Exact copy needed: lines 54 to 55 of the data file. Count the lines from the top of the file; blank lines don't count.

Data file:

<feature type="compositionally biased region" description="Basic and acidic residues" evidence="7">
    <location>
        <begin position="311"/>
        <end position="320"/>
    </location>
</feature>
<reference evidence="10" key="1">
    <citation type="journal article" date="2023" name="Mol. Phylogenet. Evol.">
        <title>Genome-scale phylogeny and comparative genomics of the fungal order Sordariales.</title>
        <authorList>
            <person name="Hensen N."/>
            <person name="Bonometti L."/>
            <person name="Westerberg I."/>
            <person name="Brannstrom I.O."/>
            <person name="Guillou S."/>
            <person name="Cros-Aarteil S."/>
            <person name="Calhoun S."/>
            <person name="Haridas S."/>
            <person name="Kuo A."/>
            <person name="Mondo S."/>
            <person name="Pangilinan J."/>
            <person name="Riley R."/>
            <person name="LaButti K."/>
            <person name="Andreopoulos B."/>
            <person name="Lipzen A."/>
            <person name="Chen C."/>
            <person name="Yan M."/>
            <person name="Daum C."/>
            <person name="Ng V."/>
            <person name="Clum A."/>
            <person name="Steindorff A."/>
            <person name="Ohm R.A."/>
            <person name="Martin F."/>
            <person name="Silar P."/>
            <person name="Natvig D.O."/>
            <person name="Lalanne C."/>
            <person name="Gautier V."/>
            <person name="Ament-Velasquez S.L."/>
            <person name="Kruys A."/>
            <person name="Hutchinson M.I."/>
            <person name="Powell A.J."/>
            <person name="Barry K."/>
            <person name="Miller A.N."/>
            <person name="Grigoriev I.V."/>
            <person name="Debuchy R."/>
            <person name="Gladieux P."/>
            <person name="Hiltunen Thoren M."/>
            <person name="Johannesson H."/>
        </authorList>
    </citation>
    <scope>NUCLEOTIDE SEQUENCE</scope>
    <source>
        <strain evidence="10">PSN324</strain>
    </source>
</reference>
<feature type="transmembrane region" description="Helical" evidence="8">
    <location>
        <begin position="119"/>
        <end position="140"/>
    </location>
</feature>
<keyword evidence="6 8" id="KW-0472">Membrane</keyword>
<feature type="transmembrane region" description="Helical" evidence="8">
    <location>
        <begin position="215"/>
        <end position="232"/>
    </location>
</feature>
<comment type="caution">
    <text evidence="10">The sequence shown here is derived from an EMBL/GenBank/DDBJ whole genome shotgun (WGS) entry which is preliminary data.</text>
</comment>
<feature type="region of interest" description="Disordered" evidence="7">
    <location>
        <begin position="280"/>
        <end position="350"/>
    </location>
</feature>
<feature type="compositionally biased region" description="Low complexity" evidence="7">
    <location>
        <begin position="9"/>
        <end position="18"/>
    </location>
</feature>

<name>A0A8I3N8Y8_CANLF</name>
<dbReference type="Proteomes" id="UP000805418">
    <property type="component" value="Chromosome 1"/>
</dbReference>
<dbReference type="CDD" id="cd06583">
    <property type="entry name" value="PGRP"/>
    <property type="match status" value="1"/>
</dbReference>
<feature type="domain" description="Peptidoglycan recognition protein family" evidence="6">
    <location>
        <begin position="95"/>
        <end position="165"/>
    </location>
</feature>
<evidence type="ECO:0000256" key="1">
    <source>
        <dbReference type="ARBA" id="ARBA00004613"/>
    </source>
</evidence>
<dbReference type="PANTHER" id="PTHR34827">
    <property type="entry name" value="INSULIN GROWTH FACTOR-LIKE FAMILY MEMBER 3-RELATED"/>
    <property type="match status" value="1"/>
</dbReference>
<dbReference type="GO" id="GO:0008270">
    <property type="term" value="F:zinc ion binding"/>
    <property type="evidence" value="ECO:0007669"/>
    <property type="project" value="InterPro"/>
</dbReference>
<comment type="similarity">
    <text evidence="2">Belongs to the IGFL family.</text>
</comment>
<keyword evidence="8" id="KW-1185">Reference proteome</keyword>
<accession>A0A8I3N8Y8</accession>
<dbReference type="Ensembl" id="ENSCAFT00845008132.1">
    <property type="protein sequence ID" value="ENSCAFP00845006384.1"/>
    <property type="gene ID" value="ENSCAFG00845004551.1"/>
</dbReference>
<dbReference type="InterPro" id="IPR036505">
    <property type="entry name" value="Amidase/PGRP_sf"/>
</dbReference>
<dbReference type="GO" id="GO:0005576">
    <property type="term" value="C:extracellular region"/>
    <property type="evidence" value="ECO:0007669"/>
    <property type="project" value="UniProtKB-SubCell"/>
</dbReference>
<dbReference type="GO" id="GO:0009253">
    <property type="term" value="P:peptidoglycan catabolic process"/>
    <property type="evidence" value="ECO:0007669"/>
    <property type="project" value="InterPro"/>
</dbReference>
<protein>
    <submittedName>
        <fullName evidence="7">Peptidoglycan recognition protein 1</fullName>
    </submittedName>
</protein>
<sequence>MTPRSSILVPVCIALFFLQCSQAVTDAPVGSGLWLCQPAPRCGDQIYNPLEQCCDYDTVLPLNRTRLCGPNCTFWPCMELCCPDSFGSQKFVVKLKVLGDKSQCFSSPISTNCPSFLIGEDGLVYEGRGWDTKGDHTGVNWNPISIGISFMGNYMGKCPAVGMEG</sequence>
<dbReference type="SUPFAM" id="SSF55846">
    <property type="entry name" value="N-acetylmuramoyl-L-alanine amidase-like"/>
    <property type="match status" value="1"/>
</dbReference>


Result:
    </source>
</reference>